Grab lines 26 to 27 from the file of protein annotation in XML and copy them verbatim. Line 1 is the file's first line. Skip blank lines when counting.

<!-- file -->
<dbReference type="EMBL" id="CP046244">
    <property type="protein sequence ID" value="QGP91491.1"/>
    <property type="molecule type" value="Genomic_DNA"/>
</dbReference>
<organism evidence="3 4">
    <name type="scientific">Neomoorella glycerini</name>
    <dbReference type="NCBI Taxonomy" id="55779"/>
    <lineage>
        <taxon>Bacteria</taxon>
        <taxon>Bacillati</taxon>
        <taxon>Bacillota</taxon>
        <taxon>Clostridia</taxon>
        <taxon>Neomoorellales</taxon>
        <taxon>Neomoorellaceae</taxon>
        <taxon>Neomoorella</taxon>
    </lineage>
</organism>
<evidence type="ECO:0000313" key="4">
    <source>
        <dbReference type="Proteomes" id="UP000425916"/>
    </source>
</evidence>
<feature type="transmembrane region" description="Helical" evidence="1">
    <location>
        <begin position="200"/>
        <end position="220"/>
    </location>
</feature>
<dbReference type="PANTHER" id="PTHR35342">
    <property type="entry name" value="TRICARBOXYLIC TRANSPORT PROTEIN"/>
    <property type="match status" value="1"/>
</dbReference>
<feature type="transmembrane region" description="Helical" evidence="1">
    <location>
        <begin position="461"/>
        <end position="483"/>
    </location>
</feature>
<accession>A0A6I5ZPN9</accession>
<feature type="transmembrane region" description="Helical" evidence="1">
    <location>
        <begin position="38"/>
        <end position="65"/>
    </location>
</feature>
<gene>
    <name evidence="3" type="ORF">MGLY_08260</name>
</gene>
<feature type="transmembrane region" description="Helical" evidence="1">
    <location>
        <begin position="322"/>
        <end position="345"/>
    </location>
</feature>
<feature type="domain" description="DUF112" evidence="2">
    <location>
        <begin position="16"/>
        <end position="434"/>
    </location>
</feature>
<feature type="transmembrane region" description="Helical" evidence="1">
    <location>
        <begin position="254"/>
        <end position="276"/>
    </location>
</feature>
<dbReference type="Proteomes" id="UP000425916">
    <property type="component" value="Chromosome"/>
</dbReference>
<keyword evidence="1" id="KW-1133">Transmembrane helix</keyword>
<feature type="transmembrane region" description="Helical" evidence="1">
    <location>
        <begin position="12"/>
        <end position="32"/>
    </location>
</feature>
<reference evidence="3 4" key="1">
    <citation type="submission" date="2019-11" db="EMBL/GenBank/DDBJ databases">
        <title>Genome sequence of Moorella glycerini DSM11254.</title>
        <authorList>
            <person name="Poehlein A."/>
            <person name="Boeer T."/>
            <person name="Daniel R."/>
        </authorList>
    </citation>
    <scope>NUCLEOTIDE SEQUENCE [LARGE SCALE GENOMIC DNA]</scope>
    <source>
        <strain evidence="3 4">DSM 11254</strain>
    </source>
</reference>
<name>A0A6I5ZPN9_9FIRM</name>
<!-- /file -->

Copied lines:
        <end position="220"/>
    </location>